First, the Russia sanctions regime introduced a new type of restriction: sectoral sanctions. The sectoral sanctions prohibit US persons from providing new debt or new equity to designated Russian state-owned enterprises. For example, US persons may not deal in new debt with more than 30 days’ maturity or new equity of most Russian state-owned banks. Similar, but not identical, restrictions apply to subsidiaries of Rostec, a massive state conglomerate, and to major Russian energy companies. Other Russian individuals and entities appear on the SDN list, which means that US persons are prohibited from engaging in any transaction involving those individuals and entities. However, those restrictions do not apply only to the names on the SDN list; they also extend to any entity owned 50 percent or more by an SDN or, pursuant to 2014 guidance from OFAC, by an aggregate of designated individuals or entities. Entities throughout Europe and elsewhere are now off-limits to US companies because of the ownership interests of designated Russian oligarchs.

Finally, firms should be aware of the embargo on Crimea. These sanctions generally prohibit the export or import of any goods, technology or services to or from Crimea from the US or by a US person. Screening the provision of goods or services to Crimea can be particularly challenging given the porous border between Russia and Crimea.

Collectively, these restrictions can create unique hazards of doing business in Russia. Given that they have only been in place since 2014, the restrictions can often take companies by surprise, especially companies without an up-to-date compliance programme.

New opportunities – Iran sanctions

On 16 January 2016, pursuant to the Joint Comprehensive Plan of Action for Iran’s nuclear programme between Iran and the ‘P5+1’ governments, the US eased sanctions stemming from Iran’s nuclear programme. This created significant new business opportunities in a market that had been isolated by sanctions for several years.

While US persons remain generally prohibited from doing business in Iran, OFAC has issued ‘General License H’, which generally authorises foreign entities owned or controlled by a US person to engage in business in Iran. In 2012, those foreign subsidiaries of US persons had been put under the same limitations as their US parents and prohibited from engaging in any business with Iran that was not exempt or licensed by OFAC. However, because of the new general licence, foreign US-owned entities may now engage in business in Iran, despite their US parentage.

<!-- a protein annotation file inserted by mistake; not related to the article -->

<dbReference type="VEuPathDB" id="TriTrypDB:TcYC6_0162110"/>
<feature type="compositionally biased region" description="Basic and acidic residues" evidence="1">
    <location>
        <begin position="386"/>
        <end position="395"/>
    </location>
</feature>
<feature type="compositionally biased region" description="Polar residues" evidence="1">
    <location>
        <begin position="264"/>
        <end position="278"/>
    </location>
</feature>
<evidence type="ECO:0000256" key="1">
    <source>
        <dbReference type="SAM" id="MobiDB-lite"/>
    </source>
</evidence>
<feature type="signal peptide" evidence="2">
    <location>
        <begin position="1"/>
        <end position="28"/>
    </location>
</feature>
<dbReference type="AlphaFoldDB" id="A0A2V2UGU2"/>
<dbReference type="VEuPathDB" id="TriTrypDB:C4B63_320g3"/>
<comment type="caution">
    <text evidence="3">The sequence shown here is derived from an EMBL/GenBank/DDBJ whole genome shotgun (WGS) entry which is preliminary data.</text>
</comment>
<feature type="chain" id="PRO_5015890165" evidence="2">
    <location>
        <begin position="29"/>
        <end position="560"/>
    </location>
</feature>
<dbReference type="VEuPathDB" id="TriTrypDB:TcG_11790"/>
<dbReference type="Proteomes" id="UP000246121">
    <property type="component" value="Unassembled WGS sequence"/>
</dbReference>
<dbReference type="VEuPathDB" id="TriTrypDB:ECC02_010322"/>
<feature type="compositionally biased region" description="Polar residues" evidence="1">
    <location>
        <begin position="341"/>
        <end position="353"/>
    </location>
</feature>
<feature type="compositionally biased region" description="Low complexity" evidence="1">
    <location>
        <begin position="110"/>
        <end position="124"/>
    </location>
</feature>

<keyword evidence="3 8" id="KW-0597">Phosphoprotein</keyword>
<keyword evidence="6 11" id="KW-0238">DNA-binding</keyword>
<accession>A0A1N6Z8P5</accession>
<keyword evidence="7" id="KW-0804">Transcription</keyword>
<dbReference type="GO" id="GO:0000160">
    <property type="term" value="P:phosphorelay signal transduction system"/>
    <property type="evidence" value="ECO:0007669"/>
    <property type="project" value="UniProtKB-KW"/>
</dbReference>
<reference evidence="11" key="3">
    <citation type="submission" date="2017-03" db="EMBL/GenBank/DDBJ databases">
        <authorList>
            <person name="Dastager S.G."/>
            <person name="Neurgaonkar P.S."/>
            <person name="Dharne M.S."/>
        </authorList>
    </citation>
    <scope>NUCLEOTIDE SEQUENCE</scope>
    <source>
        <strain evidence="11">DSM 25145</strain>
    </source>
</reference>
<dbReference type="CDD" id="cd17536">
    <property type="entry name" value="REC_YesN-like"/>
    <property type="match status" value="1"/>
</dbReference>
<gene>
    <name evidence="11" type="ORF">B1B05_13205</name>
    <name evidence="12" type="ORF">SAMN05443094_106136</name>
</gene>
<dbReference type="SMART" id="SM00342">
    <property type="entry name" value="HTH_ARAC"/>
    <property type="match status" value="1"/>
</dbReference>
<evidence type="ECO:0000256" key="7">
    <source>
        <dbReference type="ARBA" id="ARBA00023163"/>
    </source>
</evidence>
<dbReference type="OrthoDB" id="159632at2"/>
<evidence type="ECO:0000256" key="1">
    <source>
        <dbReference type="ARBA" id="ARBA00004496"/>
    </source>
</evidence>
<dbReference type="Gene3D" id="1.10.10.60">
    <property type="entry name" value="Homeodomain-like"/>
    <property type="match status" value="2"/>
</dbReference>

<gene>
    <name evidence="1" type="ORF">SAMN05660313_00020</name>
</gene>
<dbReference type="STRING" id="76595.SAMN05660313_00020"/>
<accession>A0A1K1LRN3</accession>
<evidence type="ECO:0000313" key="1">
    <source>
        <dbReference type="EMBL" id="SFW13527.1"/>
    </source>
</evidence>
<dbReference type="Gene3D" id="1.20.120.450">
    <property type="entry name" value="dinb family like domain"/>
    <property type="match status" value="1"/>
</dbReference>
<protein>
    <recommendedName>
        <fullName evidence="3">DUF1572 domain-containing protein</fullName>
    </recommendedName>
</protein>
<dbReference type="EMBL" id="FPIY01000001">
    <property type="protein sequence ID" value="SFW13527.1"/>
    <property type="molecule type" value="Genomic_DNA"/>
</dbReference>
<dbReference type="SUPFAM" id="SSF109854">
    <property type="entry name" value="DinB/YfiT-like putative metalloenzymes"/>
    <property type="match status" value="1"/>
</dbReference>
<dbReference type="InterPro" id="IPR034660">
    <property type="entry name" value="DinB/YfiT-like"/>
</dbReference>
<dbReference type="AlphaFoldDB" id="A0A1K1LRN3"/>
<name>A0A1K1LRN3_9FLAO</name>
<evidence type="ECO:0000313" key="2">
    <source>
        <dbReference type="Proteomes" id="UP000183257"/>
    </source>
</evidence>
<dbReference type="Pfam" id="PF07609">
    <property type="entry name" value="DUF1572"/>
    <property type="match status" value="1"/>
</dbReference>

In addition, the US PE firm, or any other US person, may establish or alter policies and procedures to allow that foreign investment company to engage in business in Iran. This authorisation allows the US PE firm to outline the parameters of its investment company’s activities in Iran or with the Iranian government and other entities in Iran.

Foreign subsidiaries, including investment companies, must, however, comply with the restrictions in General License H. For example, the licence does not authorise foreign subsidiaries of US persons to engage in any transactions involving anyone on the SDN list, any entity in which those SDNs have a 50 percent or greater interest, or any military, paramilitary, intelligence or law enforcement entity of the government of Iran. These limitations can be managed through careful due diligence, but do require caution and a keen sense of the Iranian market. For example, several Iranian airlines remain on the SDN list, while others have been removed. Moreover, Iran’s Revolutionary Guard Corps, which has broad private sector interests, remains on the SDN list and off-limits.

Managing risk – practical approaches to sanctions compliance

US PE firms should be keenly aware of the need for compliance with US sanctions laws and the potential consequences of a violation. However, the risks can be mitigated through close management of investment companies’ compliance programmes and practices.

PE firms should conduct careful due diligence on investment opportunities at the earliest stages of a transaction to ensure that the target has no relationship with SDNs or business in a sanctioned country that could potentially expose the PE firm to a violation.

A PE firm also should ensure that its foreign-owned investment companies have the appropriate compliance programmes in place to avoid a violation in the future. OFAC expects a ‘risk-based approach’ to compliance, and companies therefore should assess the rigor of their compliance programmes against these unique risks, including those related to operating in high-risk regions or in high-risk markets such as the financial sector.

Prudent steps usually will include establishing a written compliance policy and procedures, screening potential partners and customers against the SDN list and other US and European sanctions lists, escalating high-risk transactions to the compliance department for review, and fire-walling US persons, including US banks, from transactions that may involve a US-sanctioned country or an SDN.

With careful planning, and assistance from legal and other experts, PE firms can minimise their risks under US sanctions while also maximising their opportunities in a rapidly changing landscape.


David Mortlock and Steven Gartner are partners at Willkie Farr & Gallagher LLP. Mr Mortlock can be contacted on +1 (202) 303 1136 or by email: Mr Gartner can be contacted on +1 (212) 728 8222 or by email: